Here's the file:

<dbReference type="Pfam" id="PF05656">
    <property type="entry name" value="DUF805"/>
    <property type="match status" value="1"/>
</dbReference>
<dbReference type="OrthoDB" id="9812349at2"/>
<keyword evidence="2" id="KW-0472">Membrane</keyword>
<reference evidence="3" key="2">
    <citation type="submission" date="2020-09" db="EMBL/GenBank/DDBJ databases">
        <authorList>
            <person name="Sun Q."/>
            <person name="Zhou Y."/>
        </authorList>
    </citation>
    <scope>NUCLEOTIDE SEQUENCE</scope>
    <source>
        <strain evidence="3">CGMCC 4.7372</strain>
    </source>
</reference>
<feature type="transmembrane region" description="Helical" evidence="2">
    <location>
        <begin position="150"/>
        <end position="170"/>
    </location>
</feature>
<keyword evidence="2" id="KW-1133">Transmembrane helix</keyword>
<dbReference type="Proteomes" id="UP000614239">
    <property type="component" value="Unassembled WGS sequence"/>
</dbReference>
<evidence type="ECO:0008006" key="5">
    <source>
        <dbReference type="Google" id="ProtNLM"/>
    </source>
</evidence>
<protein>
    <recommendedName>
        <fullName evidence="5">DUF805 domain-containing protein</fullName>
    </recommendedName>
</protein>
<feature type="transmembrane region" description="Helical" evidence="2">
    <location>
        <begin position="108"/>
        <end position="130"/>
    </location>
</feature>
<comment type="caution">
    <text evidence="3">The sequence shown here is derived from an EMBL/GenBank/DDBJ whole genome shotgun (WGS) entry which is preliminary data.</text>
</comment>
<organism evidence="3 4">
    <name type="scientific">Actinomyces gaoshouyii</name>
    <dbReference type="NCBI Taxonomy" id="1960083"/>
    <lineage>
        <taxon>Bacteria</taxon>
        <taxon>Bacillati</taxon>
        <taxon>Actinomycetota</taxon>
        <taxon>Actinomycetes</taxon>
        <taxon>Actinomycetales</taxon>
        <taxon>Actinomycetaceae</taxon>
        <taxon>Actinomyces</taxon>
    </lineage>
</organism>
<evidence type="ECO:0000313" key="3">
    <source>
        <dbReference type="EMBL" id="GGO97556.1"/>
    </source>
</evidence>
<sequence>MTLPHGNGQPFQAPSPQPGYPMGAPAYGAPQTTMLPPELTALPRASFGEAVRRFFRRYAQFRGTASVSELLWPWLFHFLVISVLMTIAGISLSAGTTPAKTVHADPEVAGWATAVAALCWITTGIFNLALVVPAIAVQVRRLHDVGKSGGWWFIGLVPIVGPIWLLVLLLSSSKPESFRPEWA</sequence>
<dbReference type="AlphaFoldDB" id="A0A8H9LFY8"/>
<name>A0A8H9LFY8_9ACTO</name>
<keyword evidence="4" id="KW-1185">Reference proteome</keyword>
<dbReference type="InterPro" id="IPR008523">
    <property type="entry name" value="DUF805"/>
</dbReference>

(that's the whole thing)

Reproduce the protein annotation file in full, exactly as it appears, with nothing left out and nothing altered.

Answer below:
<dbReference type="Pfam" id="PF05656">
    <property type="entry name" value="DUF805"/>
    <property type="match status" value="1"/>
</dbReference>
<dbReference type="OrthoDB" id="9812349at2"/>
<keyword evidence="2" id="KW-0472">Membrane</keyword>
<reference evidence="3" key="2">
    <citation type="submission" date="2020-09" db="EMBL/GenBank/DDBJ databases">
        <authorList>
            <person name="Sun Q."/>
            <person name="Zhou Y."/>
        </authorList>
    </citation>
    <scope>NUCLEOTIDE SEQUENCE</scope>
    <source>
        <strain evidence="3">CGMCC 4.7372</strain>
    </source>
</reference>
<feature type="transmembrane region" description="Helical" evidence="2">
    <location>
        <begin position="150"/>
        <end position="170"/>
    </location>
</feature>
<keyword evidence="2" id="KW-1133">Transmembrane helix</keyword>
<dbReference type="Proteomes" id="UP000614239">
    <property type="component" value="Unassembled WGS sequence"/>
</dbReference>
<evidence type="ECO:0008006" key="5">
    <source>
        <dbReference type="Google" id="ProtNLM"/>
    </source>
</evidence>
<protein>
    <recommendedName>
        <fullName evidence="5">DUF805 domain-containing protein</fullName>
    </recommendedName>
</protein>
<feature type="transmembrane region" description="Helical" evidence="2">
    <location>
        <begin position="108"/>
        <end position="130"/>
    </location>
</feature>
<comment type="caution">
    <text evidence="3">The sequence shown here is derived from an EMBL/GenBank/DDBJ whole genome shotgun (WGS) entry which is preliminary data.</text>
</comment>
<organism evidence="3 4">
    <name type="scientific">Actinomyces gaoshouyii</name>
    <dbReference type="NCBI Taxonomy" id="1960083"/>
    <lineage>
        <taxon>Bacteria</taxon>
        <taxon>Bacillati</taxon>
        <taxon>Actinomycetota</taxon>
        <taxon>Actinomycetes</taxon>
        <taxon>Actinomycetales</taxon>
        <taxon>Actinomycetaceae</taxon>
        <taxon>Actinomyces</taxon>
    </lineage>
</organism>
<evidence type="ECO:0000313" key="3">
    <source>
        <dbReference type="EMBL" id="GGO97556.1"/>
    </source>
</evidence>
<sequence>MTLPHGNGQPFQAPSPQPGYPMGAPAYGAPQTTMLPPELTALPRASFGEAVRRFFRRYAQFRGTASVSELLWPWLFHFLVISVLMTIAGISLSAGTTPAKTVHADPEVAGWATAVAALCWITTGIFNLALVVPAIAVQVRRLHDVGKSGGWWFIGLVPIVGPIWLLVLLLSSSKPESFRPEWA</sequence>
<dbReference type="AlphaFoldDB" id="A0A8H9LFY8"/>
<name>A0A8H9LFY8_9ACTO</name>
<keyword evidence="4" id="KW-1185">Reference proteome</keyword>
<dbReference type="InterPro" id="IPR008523">
    <property type="entry name" value="DUF805"/>
</dbReference>